Forest Bathing: When Crisis Strikes the Cure Is Right Outside Your Door

Forest Bathing: When Crisis Strikes the Cure Is Right Outside Your Door

By | 2017-05-27T17:47:41+00:00 May 27th, 2017|Healing, Rituals|2 Comments

We naturally look for ways to relieve stress after a crisis strikes. We ask friends or maybe a therapist for help but often overlook the powerful healing tools that reside just outside our doors.

I have always felt a connection to the forest, but that connection has grown even more in the past few years. I suppose it has something to do with all of the changes that have been happening in my life. Moving from a home we had lived in for twenty-three years, then moving again a year and a half later. Losing two of my dearest friends, writing a book, and all the incidental challenges/opportunities that have been meeting my life every day. My spirit was weary and I needed time to reflect and restore. As it turned out, the healing I found was just steps from my door.

I discovered a trailhead in the woods by our new home, and there was a magnetic pull for me to explore. As I entered the forest, it was as though my eyes, ears, and skin were awake for the first time. I felt the temperature of the air change, I inhaled the earthy and refreshing fragrance of the forest, and the vibrant green colors vibrated through all my senses. I felt revived and energized.

I returned day after day for more forest healing energy. One day I asked my friend Laurie to join me. She told me that she had read an article about a Japanese healing practice called forest bathing. The Japanese call it Shinrin-yoku, which is loosely defined as “taking in the forest atmosphere.” Laurie had read a study that found that a meditative walk in the forest had tremendous benefits for stress reduction and healing overall.

Here are some of the benefits of forest bathing:

  • Increases your immunity to fight disease
  • Reduces depression symptoms
  • Slows down the aging process
  • Lowers pulse rate and blood pressure
  • Improves brain function and balances the two hemispheres of the brain
  • Supports good sleeping habits
  • Restores feelings of connection to one’s self and others
  • Makes you happier, which in turn makes those around you happier too
  • Reduces stress and decreases your chance of heart disease

Here are some guidelines for forest bathing:

  1. If you don’t live near a forest, remember that the real connection we seek is with nature. Find a park, an ocean, lake, or pond and plan for a one- to two-hour walk.
  2. Plan accordingly. Bring supplies you’ll need to enjoy your time, such as a water bottle, bug spray, and an energy bar.
  3. Once you have made a plan, shelve all other concerns.
  4. If you are going out with a friend or partner, be sure to tell them what you are doing. Let them know that you are on a meditative walk and would love their company if they are interested in sharing the experience.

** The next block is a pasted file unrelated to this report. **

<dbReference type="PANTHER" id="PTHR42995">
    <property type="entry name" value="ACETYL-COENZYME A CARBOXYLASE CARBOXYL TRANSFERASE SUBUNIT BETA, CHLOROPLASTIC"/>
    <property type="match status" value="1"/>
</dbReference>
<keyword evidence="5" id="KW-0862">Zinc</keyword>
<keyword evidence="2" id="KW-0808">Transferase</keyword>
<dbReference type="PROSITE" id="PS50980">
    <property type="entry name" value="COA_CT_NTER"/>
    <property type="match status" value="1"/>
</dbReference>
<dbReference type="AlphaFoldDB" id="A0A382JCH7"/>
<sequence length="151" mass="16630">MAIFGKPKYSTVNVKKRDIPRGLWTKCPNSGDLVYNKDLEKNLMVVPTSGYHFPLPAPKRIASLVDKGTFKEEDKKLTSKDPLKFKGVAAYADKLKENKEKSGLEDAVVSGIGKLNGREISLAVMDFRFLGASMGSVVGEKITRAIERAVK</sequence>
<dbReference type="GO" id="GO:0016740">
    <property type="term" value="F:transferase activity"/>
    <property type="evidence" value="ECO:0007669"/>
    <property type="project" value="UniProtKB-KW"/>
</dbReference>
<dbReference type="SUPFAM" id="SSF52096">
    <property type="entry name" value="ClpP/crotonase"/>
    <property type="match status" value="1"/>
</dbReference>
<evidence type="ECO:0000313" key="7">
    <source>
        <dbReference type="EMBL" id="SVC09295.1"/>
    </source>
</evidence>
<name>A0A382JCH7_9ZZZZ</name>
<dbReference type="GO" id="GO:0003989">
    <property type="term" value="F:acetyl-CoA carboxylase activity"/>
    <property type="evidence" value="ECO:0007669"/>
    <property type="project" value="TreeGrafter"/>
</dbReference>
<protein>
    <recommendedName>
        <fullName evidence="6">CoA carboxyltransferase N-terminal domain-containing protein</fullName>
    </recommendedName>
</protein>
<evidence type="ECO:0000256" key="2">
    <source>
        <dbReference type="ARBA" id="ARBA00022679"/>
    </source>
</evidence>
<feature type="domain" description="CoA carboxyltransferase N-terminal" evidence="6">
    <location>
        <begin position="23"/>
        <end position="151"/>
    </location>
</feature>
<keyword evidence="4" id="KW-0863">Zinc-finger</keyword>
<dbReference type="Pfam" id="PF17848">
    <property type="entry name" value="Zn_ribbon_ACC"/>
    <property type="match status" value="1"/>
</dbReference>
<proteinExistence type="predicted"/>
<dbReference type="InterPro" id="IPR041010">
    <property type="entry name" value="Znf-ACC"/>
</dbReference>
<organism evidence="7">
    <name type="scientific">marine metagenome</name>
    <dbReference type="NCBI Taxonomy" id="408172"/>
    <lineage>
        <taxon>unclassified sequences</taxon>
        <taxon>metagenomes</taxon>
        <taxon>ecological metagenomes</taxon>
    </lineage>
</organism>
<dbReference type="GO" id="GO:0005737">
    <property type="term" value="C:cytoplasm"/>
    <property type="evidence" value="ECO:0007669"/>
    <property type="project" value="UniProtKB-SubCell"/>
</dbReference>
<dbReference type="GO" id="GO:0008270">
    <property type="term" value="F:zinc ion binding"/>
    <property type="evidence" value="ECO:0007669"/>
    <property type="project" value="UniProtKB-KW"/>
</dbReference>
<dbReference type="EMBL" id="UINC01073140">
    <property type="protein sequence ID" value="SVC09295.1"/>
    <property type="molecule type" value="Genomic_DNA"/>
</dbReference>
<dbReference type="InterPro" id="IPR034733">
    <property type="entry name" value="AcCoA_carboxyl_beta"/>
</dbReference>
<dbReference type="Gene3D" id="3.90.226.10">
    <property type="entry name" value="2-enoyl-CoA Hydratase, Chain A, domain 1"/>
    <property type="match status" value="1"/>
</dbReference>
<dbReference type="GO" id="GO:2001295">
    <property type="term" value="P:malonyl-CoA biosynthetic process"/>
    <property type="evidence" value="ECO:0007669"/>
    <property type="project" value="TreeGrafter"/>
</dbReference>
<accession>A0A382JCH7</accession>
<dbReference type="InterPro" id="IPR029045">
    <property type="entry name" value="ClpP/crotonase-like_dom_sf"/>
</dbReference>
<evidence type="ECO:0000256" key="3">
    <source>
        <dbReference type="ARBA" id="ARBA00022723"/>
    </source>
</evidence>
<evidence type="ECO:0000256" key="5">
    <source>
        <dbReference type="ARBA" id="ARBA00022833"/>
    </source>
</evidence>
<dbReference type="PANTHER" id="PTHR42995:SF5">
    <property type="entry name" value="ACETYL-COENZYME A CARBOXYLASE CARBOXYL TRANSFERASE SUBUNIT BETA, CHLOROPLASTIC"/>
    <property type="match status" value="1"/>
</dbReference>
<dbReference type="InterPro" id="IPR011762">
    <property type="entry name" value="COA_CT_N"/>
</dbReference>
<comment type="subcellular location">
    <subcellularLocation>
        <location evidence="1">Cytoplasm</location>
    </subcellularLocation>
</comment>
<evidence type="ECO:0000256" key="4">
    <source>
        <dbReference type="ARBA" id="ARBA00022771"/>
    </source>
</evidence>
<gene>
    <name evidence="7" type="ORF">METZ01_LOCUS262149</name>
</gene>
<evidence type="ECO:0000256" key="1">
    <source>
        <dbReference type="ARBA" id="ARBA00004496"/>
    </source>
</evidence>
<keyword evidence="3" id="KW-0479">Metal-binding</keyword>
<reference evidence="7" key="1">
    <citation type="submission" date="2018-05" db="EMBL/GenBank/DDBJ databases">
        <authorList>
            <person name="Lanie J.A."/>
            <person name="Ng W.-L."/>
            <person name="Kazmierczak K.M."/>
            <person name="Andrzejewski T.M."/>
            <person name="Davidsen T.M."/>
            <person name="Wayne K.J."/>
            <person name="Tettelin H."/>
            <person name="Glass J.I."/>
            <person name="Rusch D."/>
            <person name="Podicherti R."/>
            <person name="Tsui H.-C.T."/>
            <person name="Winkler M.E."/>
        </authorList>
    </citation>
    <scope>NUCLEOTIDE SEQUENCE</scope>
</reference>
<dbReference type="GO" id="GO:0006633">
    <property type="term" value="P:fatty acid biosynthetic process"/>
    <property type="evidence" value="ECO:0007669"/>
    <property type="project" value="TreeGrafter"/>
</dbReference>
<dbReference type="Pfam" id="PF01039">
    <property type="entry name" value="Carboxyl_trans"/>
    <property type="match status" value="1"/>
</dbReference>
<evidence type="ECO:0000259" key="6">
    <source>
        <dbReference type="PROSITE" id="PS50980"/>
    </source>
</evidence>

5. Once you arrive in the forest, stop, close your eyes, and take 3 deep breaths. On the third breath, suspend your breath, lift your arms overhead, and exhale strongly as your arms float down by your sides.
  6. Begin your walk with a focus on your breath and notice all that you can.
  7. If you are with a friend or partner, do your best to keep the conversation minimal and related to your experience of what you see, hear, and feel.
  8. As you finish the walk, leave the same way you entered. Take 3 deep breaths, and on the third, suspend your breath, lift your arms overhead, and exhale strongly as your arms float down by your sides. Bring your hands into prayer pose at your heart center, bow your head to hands, and give gratitude for this healing practice.

The healing benefits of forest bathing are now being recognized internationally. If you’re interested in digging deeper, here’s another article on the topic. Get on board and experience the magic this therapy can bring to your life!

About the Author:

Sarah Brassard’s passion lies in teaching people how to create a foundation for self-care, a method of wellness that brings profound opportunities for transformation. She is the author of Inside: A Guide to the Resources Within to Stay Vibrant and Alive Through All Life’s Challenges. The book details the self-care practices and protocols that sparked her healing journey and that she has been sharing with students and clients for the past fifteen years.


  1. Tamara Chiarizio May 31, 2017 at 3:25 pm - Reply

    Hi Sarah, I love this article and so relate to it. I walk in the woods at the reservoir near my house and can’t say enough about the healing in it. Hank came on my walks on a few occasions, it was special. My walks have been my saving grace, my oxygen, my best friend and my shoulder to cry on. I know the benefits of walking in the woods are real and soothing to the body, mind and spirit. I feel lifted up and lighter after my walks. Thank you for this article. I hope you and your family are well. I think of you often.
    Love Tammy

    • Sarah Brassard June 1, 2017 at 4:25 pm - Reply

      Thank you for your kinds words. I love hearing about people’s personal experiences, thank you so much for sharing yours with us. Peace dear one.

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